As Jane Carey cried into her husband Peter’s arms moments after inspecting the debris of their fire-ravaged home, she mumbled: “We’ve got to move forward”.
But little did they realise they’d be forced to use their neighbour’s shower every night for the next 10 months.
Or, that their diet would consist only of toasted sandwiches, canned sausages and boxed vegetables.
Or that for nine months, everything they’d owned would stay under collapsed sheets of iron just centimetres off the ground.
Not even the $145,000 cash deposit from their insurer would be enough for things to improve.
Current bushfire victims have, as of Monday, made more than 8200 insurance claims, totalling $644 million.
Treasurer Josh Frydenberg met with the Insurance Council of Australia on Tuesday along with banks and insurance companies to discuss payments to bushfire victims.
“In terms of moving forward, what we discussed is how we can provide – working with the states and the recovery agency – support for the access of the insurance companies and the assessors and recovery specialists into the fire-affected areas where it is safe to do so,” Mr Frydenberg said.
He noted a similar co-ordinated approach was used following the Black Saturday bushfires.
“The Insurance Council said [that approach] was very successful and should be a model for going forward,” Mr Frydenberg said.
‘A few false starts’
The rebuilding process was far from smooth sailing.
It was so painstakingly long and arduous the mere thought of losing everything again in a bushfire brought tears to Ms Carey’s eyes.
“I’m with my daughter at the moment because her husband’s away and she’s pregnant. She’s banned me from looking at Facebook because it was getting me too upset,” Ms Carey said.
The couple’s home was one of 2029 properties lost in the 2009 Black Saturday bushfires.
Every dollar they got afterwards went towards rebuilding, including the $11,000 their insurer gave to be put towards emergency accommodation.
A $2000 caravan sporting a double bed and three-seater bench was all they could afford.
Only after they moved in did they realise the tap, fridge and stove weren’t working.
“My husband lived on canned sausages and vegetables from relief centres for nearly 16 months. He used to put that on toast,” Ms Carey said.
“I had toasted sandwiches morning, lunch and dinner.”
To make matters more difficult, they didn’t even have their own personal shower.
So every night they would duck out of the caravan and hop into their neighbour’s bathroom.
Then came the process of rebuilding their home in the Victorian town of Flowerdale.
Three days after their home turned to rubble, an insurance claim assessor came out to see what was left of their property.
“Peter had taken what he thought was an adequate amount of insurance out. Unfortunately, it wasn’t,” Ms Carey said.
When she saw what they were covered for, she had a “mild freak out”.
They were only able to claim $110,000 on the house and $35,000 for what was inside.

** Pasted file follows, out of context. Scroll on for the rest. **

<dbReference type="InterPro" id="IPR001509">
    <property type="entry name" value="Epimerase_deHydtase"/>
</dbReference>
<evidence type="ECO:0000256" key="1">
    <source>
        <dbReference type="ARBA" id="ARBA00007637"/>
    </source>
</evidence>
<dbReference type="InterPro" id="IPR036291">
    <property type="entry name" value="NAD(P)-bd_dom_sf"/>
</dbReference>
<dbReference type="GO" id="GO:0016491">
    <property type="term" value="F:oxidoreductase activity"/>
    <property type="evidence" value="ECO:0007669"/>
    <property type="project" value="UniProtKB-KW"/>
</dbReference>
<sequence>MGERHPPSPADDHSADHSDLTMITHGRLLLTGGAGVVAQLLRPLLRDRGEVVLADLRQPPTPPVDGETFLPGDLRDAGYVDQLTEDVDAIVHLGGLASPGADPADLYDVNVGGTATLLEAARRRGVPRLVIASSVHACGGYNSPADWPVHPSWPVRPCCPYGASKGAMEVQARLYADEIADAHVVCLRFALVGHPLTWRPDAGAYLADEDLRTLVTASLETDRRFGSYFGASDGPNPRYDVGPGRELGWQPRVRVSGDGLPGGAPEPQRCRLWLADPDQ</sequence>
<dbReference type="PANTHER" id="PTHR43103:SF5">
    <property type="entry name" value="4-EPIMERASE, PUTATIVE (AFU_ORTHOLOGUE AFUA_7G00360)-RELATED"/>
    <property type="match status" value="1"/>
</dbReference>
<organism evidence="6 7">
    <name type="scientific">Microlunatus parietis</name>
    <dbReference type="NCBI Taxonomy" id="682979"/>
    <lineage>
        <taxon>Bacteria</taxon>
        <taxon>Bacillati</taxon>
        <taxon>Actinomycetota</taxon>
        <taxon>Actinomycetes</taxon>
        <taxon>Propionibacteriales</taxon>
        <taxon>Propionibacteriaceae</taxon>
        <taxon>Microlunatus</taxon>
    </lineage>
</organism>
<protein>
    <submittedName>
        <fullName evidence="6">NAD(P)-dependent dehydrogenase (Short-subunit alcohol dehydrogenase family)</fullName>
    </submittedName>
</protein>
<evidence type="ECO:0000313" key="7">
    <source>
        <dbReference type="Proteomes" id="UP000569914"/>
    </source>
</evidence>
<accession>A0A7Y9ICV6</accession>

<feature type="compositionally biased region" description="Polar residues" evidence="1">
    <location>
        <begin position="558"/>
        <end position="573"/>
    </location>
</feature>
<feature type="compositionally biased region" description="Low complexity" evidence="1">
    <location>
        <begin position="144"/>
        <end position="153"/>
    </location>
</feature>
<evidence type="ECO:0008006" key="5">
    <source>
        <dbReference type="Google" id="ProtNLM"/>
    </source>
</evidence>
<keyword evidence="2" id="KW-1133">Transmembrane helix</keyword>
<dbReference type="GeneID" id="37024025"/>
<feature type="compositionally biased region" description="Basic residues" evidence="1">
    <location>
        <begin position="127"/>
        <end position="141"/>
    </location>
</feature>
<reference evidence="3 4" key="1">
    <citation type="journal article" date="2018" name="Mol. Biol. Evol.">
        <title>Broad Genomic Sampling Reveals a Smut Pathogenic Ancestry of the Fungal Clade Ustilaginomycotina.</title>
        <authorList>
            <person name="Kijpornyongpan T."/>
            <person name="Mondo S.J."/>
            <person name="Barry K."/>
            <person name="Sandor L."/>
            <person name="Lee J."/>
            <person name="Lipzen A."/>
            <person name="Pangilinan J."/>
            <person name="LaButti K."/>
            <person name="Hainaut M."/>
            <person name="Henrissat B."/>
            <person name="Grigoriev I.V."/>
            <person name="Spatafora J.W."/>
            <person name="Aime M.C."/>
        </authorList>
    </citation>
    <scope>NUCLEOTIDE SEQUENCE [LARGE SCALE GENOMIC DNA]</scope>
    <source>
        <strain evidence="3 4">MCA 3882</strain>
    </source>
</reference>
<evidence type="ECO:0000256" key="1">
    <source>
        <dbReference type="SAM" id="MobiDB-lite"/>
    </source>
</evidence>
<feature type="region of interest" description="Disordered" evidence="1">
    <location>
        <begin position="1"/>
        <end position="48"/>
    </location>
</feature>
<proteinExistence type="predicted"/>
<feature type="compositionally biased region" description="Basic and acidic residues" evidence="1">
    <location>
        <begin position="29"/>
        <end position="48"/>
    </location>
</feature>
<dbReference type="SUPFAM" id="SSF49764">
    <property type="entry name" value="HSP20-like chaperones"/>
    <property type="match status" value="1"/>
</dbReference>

Ms Carey said they had to fork out about $70,000 from their own pocket to fund the rebuild.
“We had a few false starts,” Ms Carey said.
Research published by the Victorian government in 2017 estimated 28 per cent of households were under-insured, and 26 per cent had no insurance at all.
But ICA spokesperson Campbell Fuller told The New Daily the volume of insured homes in fire-prone regions is likely much higher.
“Initial Insurance Council analysis suggests about 95 per cent of properties in bushfire zones are insured, however, it’s likely that some communities have significant non-insurance,” he said.
‘Never be saleable’
The architect responsible for drawing up the house plan “made a total mess of it so they all went in the rubbish tin”, Ms Carey said.
The property developer they later signed with then reneged on a promise to meet new industry standards for building in bushfire-prone areas at no additional cost, she said.
When they got the house plan the second-time round, they had no choice but to pull out because all the ‘extras’ would cost them money they didn’t have.
By then they had already deposited $15,000.
“It was only because we knew someone who knew someone that we got half of our deposit back from them and they kept the other half.”
Finding a trustworthy builder wasn’t easy. It was nine months before construction even started.
“I’m definitely scared that we’re going to lose everything again.”
Amid her lingering fear, Ms Carey said it simply wasn’t worth rebuilding in a different area that wasn’t prone to bushfires.
Aside from the fact purchasing new land would have taken a large chunk of their rebuilding fund, Ms Carey said the block they already owned would “probably never be built on and probably be unsaleable” because of the devastation caused on Black Saturday.
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